Push Messaging Said to Boost App Engagement, User Retention

November 12, 2012

This article is included in these additional categories:

Digital | Mobile Phone

Push notifications can increase mobile application user retention rates and significantly boost engagement, according to Urban Airship’s Good Push Index study, released in November. The study analyzed 360 of its customers’ apps spanning numerous types, classifying them as “High Push Engagement” (opt-in users representing more than 75% of unique monthly users), “Average Push Engagement” (more than 50%), and “Low Push Engagement” (less than 50%). Retention of opt-in users was markedly higher for those classified as high push engagement.

For example, apps with high push engagement significantly outperformed those with no push engagement for retention rates in each month analyzed: month 1 (68% vs. 39%); month 2 (55% vs. 29%); month 3 (45% vs. 24%); and month 4 (39% vs. 19%). Apps with high push engagement sported a retention rate about 10% points higher than those with low push engagement for the first 3 months, before narrowing to a 5% point gap in month 4. Regardless of the push ranking, those with some level of messaging fared better than those without.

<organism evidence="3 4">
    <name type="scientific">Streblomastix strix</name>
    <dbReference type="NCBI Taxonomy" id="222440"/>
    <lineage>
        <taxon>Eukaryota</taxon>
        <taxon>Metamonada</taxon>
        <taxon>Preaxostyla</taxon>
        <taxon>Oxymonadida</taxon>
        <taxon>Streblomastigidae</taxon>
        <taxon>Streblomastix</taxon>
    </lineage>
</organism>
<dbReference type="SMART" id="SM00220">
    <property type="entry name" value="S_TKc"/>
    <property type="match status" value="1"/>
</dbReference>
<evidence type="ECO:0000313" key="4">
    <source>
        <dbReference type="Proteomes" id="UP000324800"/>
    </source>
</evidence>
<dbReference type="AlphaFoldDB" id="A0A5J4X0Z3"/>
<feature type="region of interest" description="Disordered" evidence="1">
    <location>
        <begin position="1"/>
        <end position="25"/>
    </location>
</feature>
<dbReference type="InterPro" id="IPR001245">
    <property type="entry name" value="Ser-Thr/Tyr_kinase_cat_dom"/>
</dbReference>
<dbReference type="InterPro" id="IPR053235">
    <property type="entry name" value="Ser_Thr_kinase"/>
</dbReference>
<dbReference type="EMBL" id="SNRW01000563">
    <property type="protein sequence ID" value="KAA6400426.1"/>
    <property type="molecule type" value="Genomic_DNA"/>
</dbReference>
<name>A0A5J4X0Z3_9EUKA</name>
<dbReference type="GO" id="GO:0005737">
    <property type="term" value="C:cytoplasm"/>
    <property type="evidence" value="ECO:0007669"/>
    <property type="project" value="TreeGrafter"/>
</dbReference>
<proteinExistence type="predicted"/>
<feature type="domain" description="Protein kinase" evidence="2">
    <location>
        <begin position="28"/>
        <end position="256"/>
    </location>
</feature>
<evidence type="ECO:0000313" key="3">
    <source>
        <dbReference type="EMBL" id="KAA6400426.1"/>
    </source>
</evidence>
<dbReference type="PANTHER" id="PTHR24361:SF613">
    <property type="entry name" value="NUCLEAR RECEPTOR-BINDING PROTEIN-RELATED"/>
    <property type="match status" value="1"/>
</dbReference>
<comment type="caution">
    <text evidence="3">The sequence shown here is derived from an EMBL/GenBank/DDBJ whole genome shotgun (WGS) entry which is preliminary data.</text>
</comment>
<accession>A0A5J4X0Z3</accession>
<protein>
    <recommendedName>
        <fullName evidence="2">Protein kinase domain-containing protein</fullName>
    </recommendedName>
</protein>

Push Messaging Drives Higher Engagement

The report also finds that users tend to respond well to push notifications. The apps that had high push engagement received almost 5 times as many opens from opt-in users than from those who opted out. The same pattern was evident for apps with average push engagement and low push engagement. In each case, a markedly higher share of opens were attributed to users who had opted in to the messaging as opposed to those who opted out.

About the Data: Urban Airship analyzed its customers’ data to find apps with at least a four-month history of actively using push messaging, including those with at least a 1000 users, at least 1000 pushes sent in the last month and at least 1000 opt-in opens in the last month. Analysis included 360 apps, representing a wide variety of app categories: media, entertainment, finance, music, education, social networking, games, sports, dating, finance, utilities and weather. An algorithm developed with Joy Liuzzo of Wave Collapse was then applied to the sample to determine High, Average and Low rankings.

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